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Nearly two weeks had passed since that first meeting of Blair and Gary. As Blair lay in bed on that morning of December 8, she realized they had seen each other only a handful of times because his duties often took him out of town. He was involved in training new Filipino recruits, and often they went on training missions in the jungle. In a way, this was a good thing, because it forced them to rebuild their relationship slowly. But it was an exercise in patience for both of them. Blair wondered often just how they would know when the time was right, when they could once again reclaim the marriage that had been lost.
Stretching in her bed again, she was about to swing her legs out when the beaded curtain parted and Claudette entered, carrying a tray.
"What have you there, Claudette?" she said, a touch of scolding in her tone. How many times since taking the girl in as a maid had Blair tried to stop her from waiting upon Blair hand and foot?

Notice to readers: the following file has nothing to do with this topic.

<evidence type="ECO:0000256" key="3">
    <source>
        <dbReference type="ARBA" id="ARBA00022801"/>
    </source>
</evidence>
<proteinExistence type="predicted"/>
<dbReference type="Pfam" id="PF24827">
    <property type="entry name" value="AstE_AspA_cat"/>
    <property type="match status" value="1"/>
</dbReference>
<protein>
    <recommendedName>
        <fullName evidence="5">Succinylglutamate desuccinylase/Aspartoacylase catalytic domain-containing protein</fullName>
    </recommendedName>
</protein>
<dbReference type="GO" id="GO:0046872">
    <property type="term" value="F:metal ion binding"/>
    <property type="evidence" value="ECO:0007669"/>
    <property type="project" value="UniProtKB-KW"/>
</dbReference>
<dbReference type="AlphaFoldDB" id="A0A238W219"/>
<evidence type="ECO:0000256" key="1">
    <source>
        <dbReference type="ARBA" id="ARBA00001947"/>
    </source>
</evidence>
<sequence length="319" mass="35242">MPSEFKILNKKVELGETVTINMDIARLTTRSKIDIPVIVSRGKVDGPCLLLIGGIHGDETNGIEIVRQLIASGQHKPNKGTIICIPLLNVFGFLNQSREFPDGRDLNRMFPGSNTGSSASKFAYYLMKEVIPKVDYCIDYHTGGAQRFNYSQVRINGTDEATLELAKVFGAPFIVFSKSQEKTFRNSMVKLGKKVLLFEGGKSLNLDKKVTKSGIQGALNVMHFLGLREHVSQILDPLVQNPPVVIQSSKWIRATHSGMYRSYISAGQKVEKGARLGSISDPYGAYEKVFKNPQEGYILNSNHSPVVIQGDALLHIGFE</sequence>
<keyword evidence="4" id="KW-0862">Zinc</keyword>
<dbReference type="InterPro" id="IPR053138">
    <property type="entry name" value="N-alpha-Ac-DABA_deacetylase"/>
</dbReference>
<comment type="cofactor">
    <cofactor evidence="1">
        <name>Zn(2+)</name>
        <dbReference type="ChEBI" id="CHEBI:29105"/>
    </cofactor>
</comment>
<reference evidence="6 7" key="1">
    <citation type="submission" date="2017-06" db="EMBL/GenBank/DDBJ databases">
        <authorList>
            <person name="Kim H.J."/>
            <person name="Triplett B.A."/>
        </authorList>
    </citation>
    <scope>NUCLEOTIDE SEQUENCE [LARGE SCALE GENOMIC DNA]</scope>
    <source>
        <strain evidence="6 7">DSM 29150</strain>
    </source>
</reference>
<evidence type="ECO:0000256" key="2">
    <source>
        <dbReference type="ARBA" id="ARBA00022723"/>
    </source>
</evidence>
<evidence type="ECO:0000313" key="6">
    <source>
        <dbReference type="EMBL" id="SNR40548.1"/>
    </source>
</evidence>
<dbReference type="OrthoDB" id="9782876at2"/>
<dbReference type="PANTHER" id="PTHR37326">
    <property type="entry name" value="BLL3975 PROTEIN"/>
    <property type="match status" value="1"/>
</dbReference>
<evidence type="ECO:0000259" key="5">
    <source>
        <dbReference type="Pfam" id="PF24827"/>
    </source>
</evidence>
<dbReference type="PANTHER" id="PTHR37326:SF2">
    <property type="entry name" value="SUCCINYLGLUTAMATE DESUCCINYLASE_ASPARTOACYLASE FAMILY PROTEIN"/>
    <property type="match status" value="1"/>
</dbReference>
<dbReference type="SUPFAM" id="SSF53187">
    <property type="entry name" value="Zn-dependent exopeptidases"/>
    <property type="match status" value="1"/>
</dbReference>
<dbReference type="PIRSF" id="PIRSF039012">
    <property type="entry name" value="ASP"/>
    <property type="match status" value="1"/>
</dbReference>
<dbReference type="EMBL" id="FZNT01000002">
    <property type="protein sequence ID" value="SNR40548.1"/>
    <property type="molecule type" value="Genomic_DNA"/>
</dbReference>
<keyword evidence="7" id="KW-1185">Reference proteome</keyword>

"Relax, Miss Blair. This is your day off"
"You are not serving me breakfast in bed!" For emphasis she flung back the covers and fairly leaped from bed. "Take that tray back out to the front room, put it on the table, and you will eat with me."
"But that is not how it's supposed to work!"
"You have seen too many movies, Miss Claudette. Now march!"
A bit dejected, Claudette scurried back through the beads. Blair grabbed her wrapper and was about to join her when the phone, located by the bed, rang. Blair picked up the receiver on the third ring.
"That you, Blair?" came a familiar voice at the other end of the line.
"Gary! I am so glad you called. Today is my day off and"
"Blair, listen, okay? I gotta hurry. Just a few hours ago, the Japanese bombed Hawaii. This is war, Blair."
Stunned, Blair plopped on the edge of the bed. "Was it bad?"
"We can't get details. But bad enough, I'm sure. The thing is, the Philippines will be next. I don't know why it hasn't happened already. Probably the weather in Formosa is stalling the Japs. Blair ... are you there?"
"Y-yes," she squeaked out. War. She couldn't believe it. Sure, everyone talked about it all the time. Gary had said it was only a matter of time. But no one really expected it this soon or believed that the Japanese would actually have the gall to attack the United States of America. Blair had never given a hoot about all the war talk. It had always been far away, never a part of her world. That was Cameron's world, not hers.